Tuesday, May 20, 2014
Many years ago, when I worked at the Japanese American National Museum (JANM), in the early to mid 1990s, one of the most popular attractions in the old "Legacy Center" of the historic building—before the construction of the new building—was a computer file we colloquially referred to as the "camp database." For a small donation one could look up and print out "camp records" that indicated what camp a given person or family had been in, along with a host of other information including prewar location, occupations, age, schooling, and so forth. In those largely pre- (or at least limited) Internet days, it seemed kind of miraculous. For many visitors, it must have felt like a validation that yes, this did happen, and here are the government records that prove it. Though perhaps seeming less miraculous to our jaded post-internet eyes, this database—officially titled "Records about Japanese Americans Relocated during World War II—is available online through the National Archives and is still a useful tool for various kinds of research.
Monday, May 12, 2014
The so-called "Citizen Isolation Centers" in Moab, Utah, and Leupp, Arizona—essentially War Relocation Authority maximum security prisons that held those deemed too dangerous for their run-of-the-mill concentration camps—have always had an air of mystery due both to the general neglect of the topic in the academic literature and the absence of photographs or other visual representations. Eileen Tamura's excellent new book, In Defense of Justice: Joseph Kurihara and the Japanese American Struggle for Equality, includes a chapter on Kurihara's time at the two camps that is one of the best accounts of the camp yet published. Adding to that is Art Hansen's detailed article on Moab and Leupp, just published to the Densho Encyclopedia, which further illuminates the two camps. We still don't have period photographs, but the accounts by Tamura and Hansen at least start to conjure an image of the places in the mind's eye, shedding some light on a slightly less dark topic.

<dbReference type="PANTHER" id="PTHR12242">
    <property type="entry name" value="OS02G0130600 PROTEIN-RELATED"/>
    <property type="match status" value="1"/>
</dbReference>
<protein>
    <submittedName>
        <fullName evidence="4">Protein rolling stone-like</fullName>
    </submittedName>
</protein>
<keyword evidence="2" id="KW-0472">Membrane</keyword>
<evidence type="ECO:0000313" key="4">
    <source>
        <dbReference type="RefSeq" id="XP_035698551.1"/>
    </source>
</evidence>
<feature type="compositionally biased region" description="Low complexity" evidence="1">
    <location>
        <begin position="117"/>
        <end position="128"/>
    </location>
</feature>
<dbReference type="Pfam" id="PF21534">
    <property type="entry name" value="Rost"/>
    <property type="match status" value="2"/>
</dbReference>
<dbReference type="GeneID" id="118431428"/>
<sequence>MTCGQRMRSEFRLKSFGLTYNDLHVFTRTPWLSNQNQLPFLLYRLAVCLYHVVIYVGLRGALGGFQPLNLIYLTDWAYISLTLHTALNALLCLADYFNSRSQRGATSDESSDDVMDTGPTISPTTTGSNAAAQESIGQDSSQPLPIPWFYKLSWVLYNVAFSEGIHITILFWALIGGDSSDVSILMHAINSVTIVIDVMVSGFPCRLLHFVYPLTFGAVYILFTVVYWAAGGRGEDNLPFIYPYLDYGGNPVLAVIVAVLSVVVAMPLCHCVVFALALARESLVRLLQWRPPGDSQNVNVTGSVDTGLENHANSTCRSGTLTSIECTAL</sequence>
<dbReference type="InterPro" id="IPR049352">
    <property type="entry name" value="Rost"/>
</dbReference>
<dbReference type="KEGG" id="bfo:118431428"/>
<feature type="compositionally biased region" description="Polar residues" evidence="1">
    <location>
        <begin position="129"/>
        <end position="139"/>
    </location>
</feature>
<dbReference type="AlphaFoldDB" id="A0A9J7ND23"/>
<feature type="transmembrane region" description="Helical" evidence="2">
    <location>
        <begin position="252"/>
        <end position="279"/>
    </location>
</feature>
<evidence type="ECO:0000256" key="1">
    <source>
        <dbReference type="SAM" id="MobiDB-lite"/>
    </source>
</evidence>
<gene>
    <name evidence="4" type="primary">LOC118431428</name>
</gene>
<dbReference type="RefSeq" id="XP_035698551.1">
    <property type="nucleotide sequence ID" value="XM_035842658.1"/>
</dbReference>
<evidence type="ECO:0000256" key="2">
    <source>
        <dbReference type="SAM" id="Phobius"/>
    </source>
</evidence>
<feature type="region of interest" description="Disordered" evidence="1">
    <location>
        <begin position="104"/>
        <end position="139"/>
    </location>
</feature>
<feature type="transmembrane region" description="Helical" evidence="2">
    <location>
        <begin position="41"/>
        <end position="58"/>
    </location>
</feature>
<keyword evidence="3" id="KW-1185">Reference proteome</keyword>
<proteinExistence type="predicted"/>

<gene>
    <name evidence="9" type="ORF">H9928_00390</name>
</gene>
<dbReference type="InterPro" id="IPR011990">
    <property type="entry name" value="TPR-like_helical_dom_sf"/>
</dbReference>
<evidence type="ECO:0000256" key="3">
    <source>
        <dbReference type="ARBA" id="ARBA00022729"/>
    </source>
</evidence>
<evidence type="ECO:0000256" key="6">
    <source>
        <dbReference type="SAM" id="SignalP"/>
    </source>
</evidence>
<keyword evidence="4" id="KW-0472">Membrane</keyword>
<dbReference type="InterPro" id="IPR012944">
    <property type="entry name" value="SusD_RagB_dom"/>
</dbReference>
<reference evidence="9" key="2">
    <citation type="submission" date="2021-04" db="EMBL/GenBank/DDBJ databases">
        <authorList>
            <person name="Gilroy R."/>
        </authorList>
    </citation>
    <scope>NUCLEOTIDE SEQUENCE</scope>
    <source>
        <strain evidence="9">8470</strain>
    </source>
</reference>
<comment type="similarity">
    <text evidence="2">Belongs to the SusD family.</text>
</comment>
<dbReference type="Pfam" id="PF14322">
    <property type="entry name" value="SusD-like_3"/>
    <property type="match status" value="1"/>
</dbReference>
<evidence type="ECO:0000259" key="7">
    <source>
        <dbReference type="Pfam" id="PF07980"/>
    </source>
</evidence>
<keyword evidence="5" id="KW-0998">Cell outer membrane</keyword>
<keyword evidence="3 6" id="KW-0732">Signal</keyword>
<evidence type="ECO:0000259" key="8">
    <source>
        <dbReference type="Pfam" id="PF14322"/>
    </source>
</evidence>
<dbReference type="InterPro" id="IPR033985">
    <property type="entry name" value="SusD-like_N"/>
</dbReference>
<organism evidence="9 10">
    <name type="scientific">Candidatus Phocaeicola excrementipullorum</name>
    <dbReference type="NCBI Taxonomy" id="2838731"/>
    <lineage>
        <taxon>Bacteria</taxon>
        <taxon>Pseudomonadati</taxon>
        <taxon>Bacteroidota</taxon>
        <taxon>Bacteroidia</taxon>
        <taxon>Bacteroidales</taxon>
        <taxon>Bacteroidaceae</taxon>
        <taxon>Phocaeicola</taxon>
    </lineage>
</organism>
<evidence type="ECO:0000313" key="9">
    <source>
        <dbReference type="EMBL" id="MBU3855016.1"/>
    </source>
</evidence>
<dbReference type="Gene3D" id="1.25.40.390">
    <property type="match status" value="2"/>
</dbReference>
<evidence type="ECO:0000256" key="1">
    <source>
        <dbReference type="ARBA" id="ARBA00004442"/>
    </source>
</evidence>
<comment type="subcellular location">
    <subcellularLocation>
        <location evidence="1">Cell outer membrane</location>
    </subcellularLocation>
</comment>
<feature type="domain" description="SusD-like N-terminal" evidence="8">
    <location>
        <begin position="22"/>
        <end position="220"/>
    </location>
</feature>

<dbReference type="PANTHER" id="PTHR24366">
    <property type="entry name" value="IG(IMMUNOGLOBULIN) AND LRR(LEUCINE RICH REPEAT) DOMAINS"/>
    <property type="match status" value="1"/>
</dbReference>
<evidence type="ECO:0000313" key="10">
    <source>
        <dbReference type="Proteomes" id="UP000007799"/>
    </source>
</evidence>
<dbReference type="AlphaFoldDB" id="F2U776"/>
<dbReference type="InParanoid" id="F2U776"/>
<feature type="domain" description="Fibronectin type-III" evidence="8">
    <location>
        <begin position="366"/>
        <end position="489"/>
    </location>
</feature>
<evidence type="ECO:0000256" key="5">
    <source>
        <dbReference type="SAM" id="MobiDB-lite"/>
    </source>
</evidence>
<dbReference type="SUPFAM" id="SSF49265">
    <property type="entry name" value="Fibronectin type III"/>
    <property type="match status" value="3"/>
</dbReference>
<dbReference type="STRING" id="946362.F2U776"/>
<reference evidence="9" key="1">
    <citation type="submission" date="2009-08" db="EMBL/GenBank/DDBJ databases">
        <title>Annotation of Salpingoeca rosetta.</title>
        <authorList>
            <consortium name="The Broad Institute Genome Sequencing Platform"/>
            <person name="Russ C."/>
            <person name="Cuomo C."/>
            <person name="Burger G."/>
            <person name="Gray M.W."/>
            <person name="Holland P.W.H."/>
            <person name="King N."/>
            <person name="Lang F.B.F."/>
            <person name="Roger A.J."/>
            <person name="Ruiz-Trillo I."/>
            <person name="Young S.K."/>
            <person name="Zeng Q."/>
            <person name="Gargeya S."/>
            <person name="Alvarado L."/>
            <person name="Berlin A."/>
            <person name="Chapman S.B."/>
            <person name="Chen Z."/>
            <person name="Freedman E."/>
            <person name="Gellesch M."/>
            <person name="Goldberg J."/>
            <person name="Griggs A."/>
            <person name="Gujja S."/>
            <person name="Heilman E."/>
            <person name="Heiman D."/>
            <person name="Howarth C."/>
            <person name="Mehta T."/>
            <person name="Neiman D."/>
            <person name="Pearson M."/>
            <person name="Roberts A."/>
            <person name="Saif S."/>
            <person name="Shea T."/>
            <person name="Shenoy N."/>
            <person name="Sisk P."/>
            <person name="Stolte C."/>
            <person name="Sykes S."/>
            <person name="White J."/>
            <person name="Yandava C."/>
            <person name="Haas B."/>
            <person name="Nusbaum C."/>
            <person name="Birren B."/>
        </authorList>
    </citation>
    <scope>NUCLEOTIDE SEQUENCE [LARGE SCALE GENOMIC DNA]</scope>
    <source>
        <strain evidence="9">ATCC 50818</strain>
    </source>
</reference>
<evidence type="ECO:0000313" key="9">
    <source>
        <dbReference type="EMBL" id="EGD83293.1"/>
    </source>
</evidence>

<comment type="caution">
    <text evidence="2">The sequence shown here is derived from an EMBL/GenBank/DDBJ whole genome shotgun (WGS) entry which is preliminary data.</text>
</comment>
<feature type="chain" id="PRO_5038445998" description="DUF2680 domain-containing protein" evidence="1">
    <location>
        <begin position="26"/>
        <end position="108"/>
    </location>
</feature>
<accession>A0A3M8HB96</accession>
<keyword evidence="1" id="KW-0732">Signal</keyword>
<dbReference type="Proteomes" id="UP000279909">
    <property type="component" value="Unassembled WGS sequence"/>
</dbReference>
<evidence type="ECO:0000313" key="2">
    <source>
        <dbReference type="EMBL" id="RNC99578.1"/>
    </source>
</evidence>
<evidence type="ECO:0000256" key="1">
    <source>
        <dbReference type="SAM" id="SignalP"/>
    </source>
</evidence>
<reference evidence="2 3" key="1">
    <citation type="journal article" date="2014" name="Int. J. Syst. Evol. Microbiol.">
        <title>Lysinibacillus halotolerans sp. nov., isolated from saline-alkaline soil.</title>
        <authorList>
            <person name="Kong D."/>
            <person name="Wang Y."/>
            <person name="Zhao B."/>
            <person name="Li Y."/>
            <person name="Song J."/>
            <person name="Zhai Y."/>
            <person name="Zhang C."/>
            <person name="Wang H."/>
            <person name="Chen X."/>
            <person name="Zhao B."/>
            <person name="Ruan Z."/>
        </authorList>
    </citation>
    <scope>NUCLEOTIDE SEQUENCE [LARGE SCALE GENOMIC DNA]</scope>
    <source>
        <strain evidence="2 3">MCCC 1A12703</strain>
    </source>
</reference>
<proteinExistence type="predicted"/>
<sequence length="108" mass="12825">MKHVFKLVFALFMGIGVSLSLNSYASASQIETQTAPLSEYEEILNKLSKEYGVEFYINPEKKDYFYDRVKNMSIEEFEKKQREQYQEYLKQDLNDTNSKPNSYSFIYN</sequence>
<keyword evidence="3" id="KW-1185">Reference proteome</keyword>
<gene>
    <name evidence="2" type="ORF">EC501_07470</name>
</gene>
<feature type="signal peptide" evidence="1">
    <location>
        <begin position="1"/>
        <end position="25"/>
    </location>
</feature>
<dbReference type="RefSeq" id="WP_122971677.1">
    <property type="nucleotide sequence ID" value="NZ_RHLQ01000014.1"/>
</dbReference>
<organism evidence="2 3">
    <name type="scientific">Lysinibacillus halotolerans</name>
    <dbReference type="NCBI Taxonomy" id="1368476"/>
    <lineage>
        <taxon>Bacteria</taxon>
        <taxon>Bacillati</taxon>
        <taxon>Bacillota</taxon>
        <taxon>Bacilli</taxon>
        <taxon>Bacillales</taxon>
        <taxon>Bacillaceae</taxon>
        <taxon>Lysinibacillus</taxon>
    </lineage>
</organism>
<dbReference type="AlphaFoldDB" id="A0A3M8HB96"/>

Also recently added was Sheila Chun's portrait of Kumaji Furuya, a Issei businessman and poet in Honolulu who was among those arrested on December 7, 1941, and held for the duration of the war in a bewildering succession of detention camps both in Hawai'i and the continental U.S. He published a memoir of his internment in 1964 titled Haisho tenten, which roughly translates to "An Internment Odyssey." Chun, a volunteer at the Japanese Cultural Center of Hawai'i, has been working with Tatsumi Hayashi on a translation of this valuable first person account that provides unique views of relatively little documented camps such as Camp Forrest, Tennessee, and Camp Livingston, Louisiana. The cultural center hopes to publish it later this year, completing a trilogy of Issei internment volumes that includes Yasutaro Soga's Life behind Barbed Wire: The World War II Internment Memoirs of a Hawaii Issei, translated by Kihei Hirai (Honolulu: University of Hawaii Press, 2008) and Family Torn Apart: The Internment Story of the Otokichi Muin Ozaki Family, edited by Gail Honda (Honolulu: Japanese Cultural Center of Hawaii, 2012).
Finally, Greg Robinson returns with new articles on Eleanor Roosevelt, Harry S. Truman, and the landmark Takahashi v. Fish and Game Commission case. The first two are of course famous figures, but their actions regarding Japanese Americans are less known. The Takahashi case was one of a string of early postwar legal cases that broke down legal discriminatory barriers for Japanese Americans and other ethnic minority groups. Adding to the article are photographs of Torao Takahashi, the suit's plaintiff, contributed by his granddaughter, Lilian Takahashi Hoffecker, who had earlier contributed an article on Terminal Island to the encyclopedia.
Thursday, May 8, 2014
In 2003, Densho interviewed the 90-year-old Roy Matsumoto who recounted his incredible story of fighting in the jungles of Burma with Merrill's Marauders against the Japanese. Roy saved his unit with heroic actions and he was later inducted in the U.S. Army Ranger Hall of Fame. We are sorry to report that Roy passed away on April 21st at the age of 100. This clip comes from Roy's 2003 interview where he describes a mission to hold Nhpum Ga hill in Burma, in which he shouted military orders in Japanese to confuse the attacking Japanese soldiers. Roy's full interview is available in the Densho Digital Archive.
View the Archive Spotlight interview excerpt
Monday, May 5, 2014
For whatever reason, there has been a flood of children's and young adult books on various aspects of the wartime incarceration of Japanese Americans in the last decade or so. Some of it is no doubt due to the increased interest in topics related to civil liberties issues in the years since 9/11, and I suspect funding for incarceration related projects from the federal government and from state governments also has something to do with it. There are some really good books out there, both fiction and non-fiction, which is certainly a welcome turn of events.
There are also a surprising number of older books as well. Yoshiko Uchida is a pioneering figure, with her 1971 Journey to Topaz being the first children's book written by a Japanese American on the wartime incarceration experience and coming at time when the community was just starting to emerge from its period of silence about the World War II years. Uchida authored several other books on the topic in the succeeding years, but was about the only one doing so for a couple of decades. In the 1990s, Ken Mochizuki's Baseball Saved Us (1993) and Graham Salisbury's Under the Blood Red Sun kicked off a succession of books in the 1990s, leading up the explosion of titles we've seen in the 2000s.